A Century of Chess: Dawid Janowski (1900-1909)
Janowski (R) playing Frank Marshall

A Century of Chess: Dawid Janowski (1900-1909)

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Dawid Janowski occupies something of a dubious position in chess history - he's the poor sport with the gambling problem who hated endgames, fixated on the two bishops, and somehow convinced his art swindler friend to stake him not once but twice in a disastrous match challenge to Emanuel Lasker. He also became the image of the chess-master-fallen-on-hard-times - an inveterate dandy in his glory days who showed up in New York in 1915 fleeing as far as he could get from the war and lived the rest of his life as, basically, a bum. 

It's been a sub-theme of this series I'm doing on chess in the 1900s to try to rehabilitate Janowski, to make the case that he was at one stage, if not exactly world championship material, then a plausible contender nonetheless. 

Julius Hess 1905

Janowski's peak period was from 1898-1905, which was something of a a fallow era in chess history with no world championship matches and with a small, stable cadre of elite players, and in that era he was one of the very best. He was second at Berlin 1897, third at the marathon Vienna tournament of 1898, shared second at London 1899, which emboldened him only slightly prematurely to send a world title challenge to Lasker, first at Monte Carlo 1901 ahead of Schlechter, third at Monte Carlo 1902, first at Hanover 1902 ahead of Pillsbury, second with Lasker at Cambridge Springs 1904, second with Tarrasch at Ostend 1905, shared first with Maróczy at Barmen 1905. 

His play in this period really reminds me of that of Geller and Bogoljubow. Like them, he was particularly dangerous in tournaments of mixed quality. He could be dangerous to anybody, but by playing aggressively and taking risks in every game he could get on winning streaks where he would just tear apart the weaker half of the crosstable, his games, as Frank Marshall wrote, "bywords for power and elegance." 

And then, around 1905, the light abruptly went out - and, to Janowski's misfortune, he didn't notice it for the rest of his life. I've never seen an explanation of what happened exactly. Looking at his games from his 1905 match with Marshall, there's something punch drunk about his play, and as the decade wore on his sense of perspective and of danger seemed to desert him completely. He finished further and further down the crosstable, was humiliated very publicly by Lasker, and then, just after he arrived in America, nearly lost a match he very badly had to win against Jaffe. As late as the New York tournament of 1924, elite players observed that Janowski was as strong and creative as anybody 'in the first four hours of play' but then would invariably overpress for a win and lose the full point. My guess of what went wrong is that gambling basically rotted his brain - as Levenfish put it, "he became too enamored with games of chance and did not have the time or patience for chess." There's something of the one-armed bandit in his play, an inveterate need to attack and to press, which can be just as deleterious in chess as in a casino. As Marshall put it: "He can follow the wrong path with more determination than any man I ever met." And Reinfeld, who had been talking to Lasker: "He had the soul of a gambler, that quality of stubborn unreason that causes a man to choose the wrong course even though he knows better. In Lasker's eyes, he was a willful child."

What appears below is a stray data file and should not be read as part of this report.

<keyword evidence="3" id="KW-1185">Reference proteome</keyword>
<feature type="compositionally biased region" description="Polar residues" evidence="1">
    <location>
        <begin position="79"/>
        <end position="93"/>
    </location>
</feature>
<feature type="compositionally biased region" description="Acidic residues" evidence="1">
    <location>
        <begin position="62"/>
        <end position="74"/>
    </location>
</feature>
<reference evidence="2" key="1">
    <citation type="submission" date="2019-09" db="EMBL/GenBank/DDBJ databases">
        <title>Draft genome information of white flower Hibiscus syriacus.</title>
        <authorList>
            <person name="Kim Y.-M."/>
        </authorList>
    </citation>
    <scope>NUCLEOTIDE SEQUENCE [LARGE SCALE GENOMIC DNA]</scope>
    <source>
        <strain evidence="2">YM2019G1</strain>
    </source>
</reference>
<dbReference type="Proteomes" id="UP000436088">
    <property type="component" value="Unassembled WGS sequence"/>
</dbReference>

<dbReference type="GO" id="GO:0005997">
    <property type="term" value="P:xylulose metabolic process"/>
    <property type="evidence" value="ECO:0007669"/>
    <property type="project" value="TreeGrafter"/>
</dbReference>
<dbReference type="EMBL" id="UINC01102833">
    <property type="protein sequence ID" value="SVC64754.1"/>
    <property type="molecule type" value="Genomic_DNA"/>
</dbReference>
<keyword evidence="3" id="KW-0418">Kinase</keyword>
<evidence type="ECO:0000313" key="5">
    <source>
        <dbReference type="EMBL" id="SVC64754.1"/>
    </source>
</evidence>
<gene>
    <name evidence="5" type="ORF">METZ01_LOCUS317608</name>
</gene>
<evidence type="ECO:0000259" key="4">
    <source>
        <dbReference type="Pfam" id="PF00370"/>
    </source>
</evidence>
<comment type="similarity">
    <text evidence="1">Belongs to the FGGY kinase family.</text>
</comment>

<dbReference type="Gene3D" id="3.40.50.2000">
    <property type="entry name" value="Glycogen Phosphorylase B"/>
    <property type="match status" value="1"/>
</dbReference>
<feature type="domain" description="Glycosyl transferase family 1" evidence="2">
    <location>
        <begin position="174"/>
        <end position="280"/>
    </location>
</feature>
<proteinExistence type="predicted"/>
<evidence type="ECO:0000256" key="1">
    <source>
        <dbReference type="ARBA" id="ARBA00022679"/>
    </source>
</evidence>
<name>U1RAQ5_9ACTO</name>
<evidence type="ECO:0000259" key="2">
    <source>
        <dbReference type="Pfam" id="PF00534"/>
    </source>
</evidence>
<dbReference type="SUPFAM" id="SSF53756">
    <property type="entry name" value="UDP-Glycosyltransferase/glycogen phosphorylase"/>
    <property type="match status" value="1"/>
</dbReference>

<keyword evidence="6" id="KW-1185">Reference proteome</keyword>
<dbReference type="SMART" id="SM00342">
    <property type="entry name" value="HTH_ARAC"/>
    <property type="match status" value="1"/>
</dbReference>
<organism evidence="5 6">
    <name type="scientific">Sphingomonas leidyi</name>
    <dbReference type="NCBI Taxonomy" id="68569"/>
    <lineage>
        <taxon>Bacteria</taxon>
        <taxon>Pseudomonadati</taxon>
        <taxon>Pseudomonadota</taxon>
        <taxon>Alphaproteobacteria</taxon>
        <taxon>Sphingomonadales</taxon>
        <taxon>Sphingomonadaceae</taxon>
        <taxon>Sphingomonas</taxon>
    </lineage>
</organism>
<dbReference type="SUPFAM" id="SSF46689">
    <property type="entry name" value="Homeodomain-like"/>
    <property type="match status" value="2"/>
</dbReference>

What's tough also with Janowski is the personality, and the sense here is that there was two warring selves within him. My image of him had been as a cantankerous piece of work, the guy you try to avoid in your chess club, and I was surprised to discover to see him in photographs and pen-portraits of the 1900s as the soul of elegance and courtesy. It's easy enough to spot in photographs of him - note the contrast in posture between Janowski and Frank Marshall in the photograph at the top of this post. In 1899, La Stratègie wrote: "Janowsky, by contrast, is correctness personified. Seated before his board, he remains almost totally immobile. With a dazzling shirt, Turkish cigarettes, ice-cold lemon-squash, which he sucks through a straw, he is a refined, sensitive player par excellence, a sybaritic player who may lose merely because of a rose-leaf being crumpled.’"